Supreme Court To Address If Mandatory Minimums Ruling Applies To Past Convictions

Justices will hear case asking whether their 2015 ruling limiting the reach of the mandatory minimum sentencing requirement in the Armed Career Criminal Act should apply retroactively.

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On Friday, the Supreme Court announced that it would be hearing the case of Gregory Welch — a man sentenced to 15 years in prison because of a mandatory minimum sentencing requirement in the Armed Career Criminal Act, part of which was ruled unconstitutional in 2015.

After being found guilty in 2005 of being a felon in possession of a firearm, which would have netted him a sentence of 10 or fewer years, Welch ended up being sentenced to 15 years in prison because the judge found that Welch had three prior violent felony convictions and was therefore subject to the mandatory minimum sentencing requirements under the ACCA.

In 2015, however, the U.S. Supreme Court ruled that the part of the law defining the prior violent felony convictions as any felony that “involves conduct that presents a serious potential risk of physical injury to another” — a provision referred to as the residual clause — was unconstitutionally vague.

Since the June 2015 ruling in Johnson v. United States, however, appeals courts have split over whether the decision should apply retroactively. Under the Supreme Court’s prior cases, if the Johnson ruling announced a “substantive” rule, then it would apply retroactively. The Supreme Court on Friday selected Welch’s case — one of several that the justices considered hearing — to address the issue.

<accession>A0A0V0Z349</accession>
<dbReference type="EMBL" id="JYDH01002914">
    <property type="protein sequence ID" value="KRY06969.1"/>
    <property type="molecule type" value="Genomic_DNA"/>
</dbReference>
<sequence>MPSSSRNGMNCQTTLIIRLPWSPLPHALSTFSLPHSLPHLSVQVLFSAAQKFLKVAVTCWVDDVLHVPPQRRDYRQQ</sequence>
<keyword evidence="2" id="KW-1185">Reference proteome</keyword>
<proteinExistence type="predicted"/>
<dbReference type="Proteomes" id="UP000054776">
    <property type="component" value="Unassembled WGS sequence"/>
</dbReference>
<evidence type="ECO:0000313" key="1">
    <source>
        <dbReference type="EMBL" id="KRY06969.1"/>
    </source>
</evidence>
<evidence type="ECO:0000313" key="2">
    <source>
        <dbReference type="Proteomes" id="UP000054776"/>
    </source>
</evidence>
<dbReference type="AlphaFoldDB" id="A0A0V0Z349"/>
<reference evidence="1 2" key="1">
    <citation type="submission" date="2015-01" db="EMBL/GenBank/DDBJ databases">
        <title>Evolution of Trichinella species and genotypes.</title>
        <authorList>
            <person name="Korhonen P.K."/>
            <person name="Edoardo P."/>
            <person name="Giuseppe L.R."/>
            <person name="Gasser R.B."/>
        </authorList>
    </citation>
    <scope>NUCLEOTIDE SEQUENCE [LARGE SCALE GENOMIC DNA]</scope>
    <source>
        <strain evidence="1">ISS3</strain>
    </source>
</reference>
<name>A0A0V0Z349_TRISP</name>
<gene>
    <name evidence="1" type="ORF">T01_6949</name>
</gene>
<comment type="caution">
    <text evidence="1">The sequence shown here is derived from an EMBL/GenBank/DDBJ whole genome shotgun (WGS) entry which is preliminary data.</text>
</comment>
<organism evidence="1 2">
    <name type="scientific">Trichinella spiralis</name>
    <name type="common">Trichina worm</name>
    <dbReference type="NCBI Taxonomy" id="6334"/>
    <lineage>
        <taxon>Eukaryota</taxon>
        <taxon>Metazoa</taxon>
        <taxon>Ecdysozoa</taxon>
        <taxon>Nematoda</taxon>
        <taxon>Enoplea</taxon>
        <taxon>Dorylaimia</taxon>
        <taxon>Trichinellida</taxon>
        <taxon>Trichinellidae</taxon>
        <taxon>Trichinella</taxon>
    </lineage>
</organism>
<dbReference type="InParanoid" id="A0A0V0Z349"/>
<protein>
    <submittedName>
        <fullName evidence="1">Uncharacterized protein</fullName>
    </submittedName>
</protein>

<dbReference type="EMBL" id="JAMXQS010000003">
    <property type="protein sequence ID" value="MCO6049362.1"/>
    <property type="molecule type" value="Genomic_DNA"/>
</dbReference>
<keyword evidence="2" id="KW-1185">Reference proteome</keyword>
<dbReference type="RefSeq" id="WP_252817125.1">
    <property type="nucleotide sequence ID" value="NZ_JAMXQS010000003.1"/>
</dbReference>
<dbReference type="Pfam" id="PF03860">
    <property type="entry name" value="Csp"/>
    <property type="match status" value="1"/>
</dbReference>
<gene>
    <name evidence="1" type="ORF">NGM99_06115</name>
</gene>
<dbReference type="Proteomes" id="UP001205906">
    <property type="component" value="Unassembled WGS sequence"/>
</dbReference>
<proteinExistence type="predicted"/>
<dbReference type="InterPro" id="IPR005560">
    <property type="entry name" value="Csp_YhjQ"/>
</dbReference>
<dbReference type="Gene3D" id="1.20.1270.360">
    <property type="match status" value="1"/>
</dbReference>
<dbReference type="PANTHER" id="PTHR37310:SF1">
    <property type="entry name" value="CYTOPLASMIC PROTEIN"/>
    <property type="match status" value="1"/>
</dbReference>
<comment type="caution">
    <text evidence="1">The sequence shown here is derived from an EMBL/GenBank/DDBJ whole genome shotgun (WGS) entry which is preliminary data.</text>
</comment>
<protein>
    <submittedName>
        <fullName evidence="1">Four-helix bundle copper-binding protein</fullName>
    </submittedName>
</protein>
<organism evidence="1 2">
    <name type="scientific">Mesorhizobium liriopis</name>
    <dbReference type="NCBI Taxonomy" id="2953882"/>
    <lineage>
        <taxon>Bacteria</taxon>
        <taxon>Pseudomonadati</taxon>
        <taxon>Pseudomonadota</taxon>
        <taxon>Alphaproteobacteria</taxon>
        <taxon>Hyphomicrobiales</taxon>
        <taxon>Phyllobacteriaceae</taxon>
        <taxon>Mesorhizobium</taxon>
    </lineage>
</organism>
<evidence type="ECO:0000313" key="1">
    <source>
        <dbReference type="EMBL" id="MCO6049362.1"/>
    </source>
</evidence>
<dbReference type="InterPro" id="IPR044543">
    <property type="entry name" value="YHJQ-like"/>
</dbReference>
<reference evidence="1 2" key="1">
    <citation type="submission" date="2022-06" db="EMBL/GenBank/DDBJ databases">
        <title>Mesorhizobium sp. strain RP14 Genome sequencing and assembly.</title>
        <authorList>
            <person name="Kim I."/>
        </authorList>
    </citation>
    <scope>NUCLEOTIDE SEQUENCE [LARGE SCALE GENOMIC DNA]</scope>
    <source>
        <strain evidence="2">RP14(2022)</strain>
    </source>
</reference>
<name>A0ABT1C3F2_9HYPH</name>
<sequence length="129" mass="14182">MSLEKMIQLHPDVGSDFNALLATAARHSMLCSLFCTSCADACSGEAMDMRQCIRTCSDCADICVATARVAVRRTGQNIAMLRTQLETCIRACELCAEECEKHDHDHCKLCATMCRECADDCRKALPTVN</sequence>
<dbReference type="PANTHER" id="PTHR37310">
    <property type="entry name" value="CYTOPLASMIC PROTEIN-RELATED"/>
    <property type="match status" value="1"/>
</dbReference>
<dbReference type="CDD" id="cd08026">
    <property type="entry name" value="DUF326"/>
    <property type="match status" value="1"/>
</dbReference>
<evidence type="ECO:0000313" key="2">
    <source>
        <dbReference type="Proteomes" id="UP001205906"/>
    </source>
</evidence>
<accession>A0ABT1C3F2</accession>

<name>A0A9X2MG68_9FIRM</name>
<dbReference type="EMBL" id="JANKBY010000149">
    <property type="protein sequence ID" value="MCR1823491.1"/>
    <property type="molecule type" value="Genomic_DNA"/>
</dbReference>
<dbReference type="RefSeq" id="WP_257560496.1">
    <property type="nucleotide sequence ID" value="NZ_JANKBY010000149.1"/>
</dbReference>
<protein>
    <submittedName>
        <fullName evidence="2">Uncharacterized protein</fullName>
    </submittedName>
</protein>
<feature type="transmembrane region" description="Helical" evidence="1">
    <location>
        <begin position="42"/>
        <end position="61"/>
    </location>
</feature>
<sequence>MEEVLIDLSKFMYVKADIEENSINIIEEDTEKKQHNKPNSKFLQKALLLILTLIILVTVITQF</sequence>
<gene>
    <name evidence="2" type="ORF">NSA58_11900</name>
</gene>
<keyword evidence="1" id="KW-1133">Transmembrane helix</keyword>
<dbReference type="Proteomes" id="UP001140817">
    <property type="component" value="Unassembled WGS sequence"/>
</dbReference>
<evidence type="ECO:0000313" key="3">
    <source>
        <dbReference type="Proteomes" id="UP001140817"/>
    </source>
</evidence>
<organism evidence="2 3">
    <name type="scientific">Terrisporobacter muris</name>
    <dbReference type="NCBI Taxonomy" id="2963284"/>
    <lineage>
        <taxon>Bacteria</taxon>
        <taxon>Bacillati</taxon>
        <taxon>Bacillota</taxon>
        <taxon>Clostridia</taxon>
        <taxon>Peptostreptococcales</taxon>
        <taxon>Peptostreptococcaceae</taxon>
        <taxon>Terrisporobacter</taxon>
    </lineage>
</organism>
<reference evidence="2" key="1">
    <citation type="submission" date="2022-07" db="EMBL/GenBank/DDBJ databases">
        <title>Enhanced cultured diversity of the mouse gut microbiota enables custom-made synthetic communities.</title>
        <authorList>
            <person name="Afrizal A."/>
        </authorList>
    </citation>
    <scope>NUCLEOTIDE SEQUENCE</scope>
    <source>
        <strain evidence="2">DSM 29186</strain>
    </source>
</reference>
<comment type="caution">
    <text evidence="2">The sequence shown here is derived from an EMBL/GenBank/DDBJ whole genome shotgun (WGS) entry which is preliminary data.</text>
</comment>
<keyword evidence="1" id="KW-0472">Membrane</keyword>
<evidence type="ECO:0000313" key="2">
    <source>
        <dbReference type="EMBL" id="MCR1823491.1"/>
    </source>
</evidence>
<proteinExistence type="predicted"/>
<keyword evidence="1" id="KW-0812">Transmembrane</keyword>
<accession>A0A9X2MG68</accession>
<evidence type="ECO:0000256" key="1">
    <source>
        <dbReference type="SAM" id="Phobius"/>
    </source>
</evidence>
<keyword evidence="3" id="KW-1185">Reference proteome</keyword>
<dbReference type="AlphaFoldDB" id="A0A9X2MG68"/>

The court now will receive a full briefing on the question and schedule oral arguments for this spring. A decision is expected by late June.

Notably, Welch had acted with no lawyer — pro se — in the courts below on the issue and even in his initial filing asking the Supreme Court to take up his case.

From Gregory Welch’s petition asking the Supreme Court to take his case:

Via assets.documentcloud.org

Since that initial filing, however, lawyers with the D.C. office of Jenner & Block — led by Amir Ali — have signed on as Welch’s lawyers.

Here are the Supreme Court documents:

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Chris Geidner is the legal editor for BuzzFeed News and is based in Washington, D.C. In 2014, Geidner won the National Lesbian & Gay Journalists Association award for journalist of the year.
Contact Chris Geidner at chris.geidner@buzzfeed.com.
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